In other news, the elephant garlic delivered:
This head was about 6 ounces, the largest of the five heads I grew. The smallest, about 3 ounces. Enough to keep us in garlic for a few weeks, at least. The green bean teepee also went nuts – with ten plants, I’ve netted two pounds of beans so far. (You can see the Parisian pickling cucumber plants threatening to intrude on the bean’s territory.)
So not a complete loss by any means, even with disappointing tomato ranks. Basil, dill, chives, and thyme are all doing fine, lemongrass and ginger are happy as clams, pumpkin vines are starting to stretch out. But I’m disappointed in my overall progress, especially considering the massive volume of seeds I purchased in the spring. Here’s hoping I can rally the fall greens in the onion beds and break even.
Now for the numbers:
A few notes about the newcomers: I had lots of big and little onions, so I’m estimating based on an average of 3.5 ounces per onion. That’s a pretty impressive $25 worth of onions for $2.10 in initial investment. Green beans are also pretty impressive, but that may be because the only green beans in the grocery store were locally grown organic beans. But heck, so are mine.
So far, I’ve ‘earned’ back about one third of my initial investment. Not too shabby, considering I dropped the ball on much of what I wanted to plant!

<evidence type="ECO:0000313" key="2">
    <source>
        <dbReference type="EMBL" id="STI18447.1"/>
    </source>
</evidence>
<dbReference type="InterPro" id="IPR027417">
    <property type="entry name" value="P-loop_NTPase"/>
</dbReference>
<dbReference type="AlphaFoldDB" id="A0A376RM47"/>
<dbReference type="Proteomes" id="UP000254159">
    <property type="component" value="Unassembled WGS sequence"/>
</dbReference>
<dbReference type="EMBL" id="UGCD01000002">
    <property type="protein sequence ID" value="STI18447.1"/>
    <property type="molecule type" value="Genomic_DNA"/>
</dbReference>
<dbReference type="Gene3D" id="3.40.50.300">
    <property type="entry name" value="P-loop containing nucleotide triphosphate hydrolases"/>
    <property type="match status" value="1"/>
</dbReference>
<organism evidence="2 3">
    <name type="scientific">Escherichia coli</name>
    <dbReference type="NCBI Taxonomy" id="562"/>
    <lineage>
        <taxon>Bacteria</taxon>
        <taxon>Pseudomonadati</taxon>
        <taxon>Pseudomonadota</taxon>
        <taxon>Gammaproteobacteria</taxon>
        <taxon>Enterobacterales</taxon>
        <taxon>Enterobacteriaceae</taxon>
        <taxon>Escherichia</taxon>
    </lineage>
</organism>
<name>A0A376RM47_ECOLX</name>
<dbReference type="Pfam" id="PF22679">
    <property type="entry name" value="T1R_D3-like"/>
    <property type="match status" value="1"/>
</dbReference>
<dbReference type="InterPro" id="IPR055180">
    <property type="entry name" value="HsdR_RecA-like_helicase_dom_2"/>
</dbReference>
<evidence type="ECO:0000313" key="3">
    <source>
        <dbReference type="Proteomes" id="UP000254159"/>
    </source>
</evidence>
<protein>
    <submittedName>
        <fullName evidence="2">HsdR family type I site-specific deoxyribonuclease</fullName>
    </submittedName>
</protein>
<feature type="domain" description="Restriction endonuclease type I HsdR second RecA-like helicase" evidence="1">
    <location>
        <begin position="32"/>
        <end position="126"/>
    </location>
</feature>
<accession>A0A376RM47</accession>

I’ve grown vegetable plants many, many times before. This is the first time I’ve done so many things from seed. As challenging as nurturing seedlings into full-grown plants can be, babying things from seed adds a whole new level of difficulty. I can’t tell you how many seedlings I’ve seen die from too much water, not enough water, too much sun, not enough sun, or being in the wrong place at the wrong time this season. I’m not sure I’m cut out for this level of commitment every year.
That’s why I’m thankful for the veritable terra cotta army of volunteer tomato plants that I discovered when taking out my (overwhelmingly prolific) pea plants. I’d interspersed spinach seeds in the pea bed, but the peas went nuts and the spinach was crowded out, so I wasn’t expecting much. Imagine my surprise when I saw these lovely offspring from last year’s bumper crop of tomatoes.
(There’s still some straggly peas in there, sorry). I must have pulled out as least as many little plants to sacrifice to the gods of space as what you see freshly mulched above. I decided to keep these guys because, other than Sun Golds, none of my tomato seedlings are turning out well. And by that I mean I transplanted them into large containers over a month ago and they’re still not any bigger than two inches tall.